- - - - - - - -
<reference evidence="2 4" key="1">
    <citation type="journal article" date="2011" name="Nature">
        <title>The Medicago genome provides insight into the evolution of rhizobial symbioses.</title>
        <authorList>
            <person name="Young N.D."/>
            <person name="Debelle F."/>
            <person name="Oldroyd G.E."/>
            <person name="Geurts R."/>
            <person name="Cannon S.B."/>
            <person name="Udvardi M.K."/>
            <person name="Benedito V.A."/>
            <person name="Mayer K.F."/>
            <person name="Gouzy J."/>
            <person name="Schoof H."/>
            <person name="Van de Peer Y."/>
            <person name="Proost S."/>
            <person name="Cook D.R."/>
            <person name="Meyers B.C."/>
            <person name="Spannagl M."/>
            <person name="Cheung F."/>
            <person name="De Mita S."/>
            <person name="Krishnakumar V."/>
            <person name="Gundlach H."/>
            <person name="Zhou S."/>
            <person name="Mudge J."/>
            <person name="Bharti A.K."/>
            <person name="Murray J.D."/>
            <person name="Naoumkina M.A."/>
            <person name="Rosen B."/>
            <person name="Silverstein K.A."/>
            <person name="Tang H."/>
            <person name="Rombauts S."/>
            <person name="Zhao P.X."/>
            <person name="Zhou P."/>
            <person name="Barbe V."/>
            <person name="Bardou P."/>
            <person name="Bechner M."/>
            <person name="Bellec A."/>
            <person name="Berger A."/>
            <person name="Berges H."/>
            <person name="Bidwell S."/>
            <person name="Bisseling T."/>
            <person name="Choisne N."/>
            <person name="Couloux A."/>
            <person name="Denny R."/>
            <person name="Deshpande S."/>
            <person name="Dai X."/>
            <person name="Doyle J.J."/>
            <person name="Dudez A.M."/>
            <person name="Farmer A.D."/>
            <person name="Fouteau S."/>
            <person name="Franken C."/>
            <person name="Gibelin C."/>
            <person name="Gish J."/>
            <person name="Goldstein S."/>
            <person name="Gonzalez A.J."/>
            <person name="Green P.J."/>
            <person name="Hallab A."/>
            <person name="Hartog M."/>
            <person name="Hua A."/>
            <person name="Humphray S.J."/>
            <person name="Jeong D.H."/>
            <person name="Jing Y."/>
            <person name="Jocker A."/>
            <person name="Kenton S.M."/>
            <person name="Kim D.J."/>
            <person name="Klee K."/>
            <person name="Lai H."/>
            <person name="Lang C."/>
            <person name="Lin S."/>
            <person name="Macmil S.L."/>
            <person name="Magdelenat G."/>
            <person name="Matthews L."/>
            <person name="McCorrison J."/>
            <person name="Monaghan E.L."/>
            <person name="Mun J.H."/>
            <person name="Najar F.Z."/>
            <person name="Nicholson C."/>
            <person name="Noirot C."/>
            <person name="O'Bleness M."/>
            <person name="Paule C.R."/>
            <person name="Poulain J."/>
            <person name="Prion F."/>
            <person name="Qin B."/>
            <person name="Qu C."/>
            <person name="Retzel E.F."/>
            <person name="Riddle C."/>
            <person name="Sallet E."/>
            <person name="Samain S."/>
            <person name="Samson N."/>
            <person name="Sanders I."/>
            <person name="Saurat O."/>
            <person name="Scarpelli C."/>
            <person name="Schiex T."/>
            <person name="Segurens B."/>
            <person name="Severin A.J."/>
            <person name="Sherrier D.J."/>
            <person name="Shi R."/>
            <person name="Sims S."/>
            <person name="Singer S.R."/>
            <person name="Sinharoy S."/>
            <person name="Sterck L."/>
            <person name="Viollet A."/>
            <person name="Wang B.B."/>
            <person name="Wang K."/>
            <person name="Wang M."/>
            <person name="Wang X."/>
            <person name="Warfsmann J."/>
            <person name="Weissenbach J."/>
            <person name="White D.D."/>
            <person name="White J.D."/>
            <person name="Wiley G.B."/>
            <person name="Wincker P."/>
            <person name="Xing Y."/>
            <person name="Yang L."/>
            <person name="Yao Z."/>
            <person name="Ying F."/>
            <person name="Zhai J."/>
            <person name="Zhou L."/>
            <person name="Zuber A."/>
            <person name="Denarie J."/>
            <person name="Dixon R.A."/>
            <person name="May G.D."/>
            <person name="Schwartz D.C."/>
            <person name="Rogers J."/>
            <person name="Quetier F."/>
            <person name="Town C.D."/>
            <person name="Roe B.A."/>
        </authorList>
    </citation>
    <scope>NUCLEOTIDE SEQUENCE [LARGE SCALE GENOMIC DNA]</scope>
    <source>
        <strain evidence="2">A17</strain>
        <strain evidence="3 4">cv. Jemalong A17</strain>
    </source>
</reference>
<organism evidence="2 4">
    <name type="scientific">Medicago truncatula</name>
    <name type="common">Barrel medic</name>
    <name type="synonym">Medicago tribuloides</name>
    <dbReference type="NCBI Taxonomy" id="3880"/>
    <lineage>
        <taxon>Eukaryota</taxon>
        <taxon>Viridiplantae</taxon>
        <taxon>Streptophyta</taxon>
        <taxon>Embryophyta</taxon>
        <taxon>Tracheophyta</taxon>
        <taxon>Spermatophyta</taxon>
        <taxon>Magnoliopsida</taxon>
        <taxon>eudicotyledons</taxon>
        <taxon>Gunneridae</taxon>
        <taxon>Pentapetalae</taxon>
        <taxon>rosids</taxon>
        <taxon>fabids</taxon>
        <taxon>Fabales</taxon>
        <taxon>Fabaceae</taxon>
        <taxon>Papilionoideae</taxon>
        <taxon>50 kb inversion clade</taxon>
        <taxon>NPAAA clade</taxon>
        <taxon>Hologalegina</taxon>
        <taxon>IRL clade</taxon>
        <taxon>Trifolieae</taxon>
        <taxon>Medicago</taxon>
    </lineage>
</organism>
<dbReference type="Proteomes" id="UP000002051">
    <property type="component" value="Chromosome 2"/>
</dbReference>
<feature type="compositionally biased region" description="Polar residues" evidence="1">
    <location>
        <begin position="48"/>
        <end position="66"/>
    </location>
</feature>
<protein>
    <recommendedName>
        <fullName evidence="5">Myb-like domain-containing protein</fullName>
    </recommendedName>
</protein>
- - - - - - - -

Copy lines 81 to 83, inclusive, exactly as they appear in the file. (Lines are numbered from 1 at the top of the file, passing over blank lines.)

            <person name="Paule C.R."/>
            <person name="Poulain J."/>
            <person name="Prion F."/>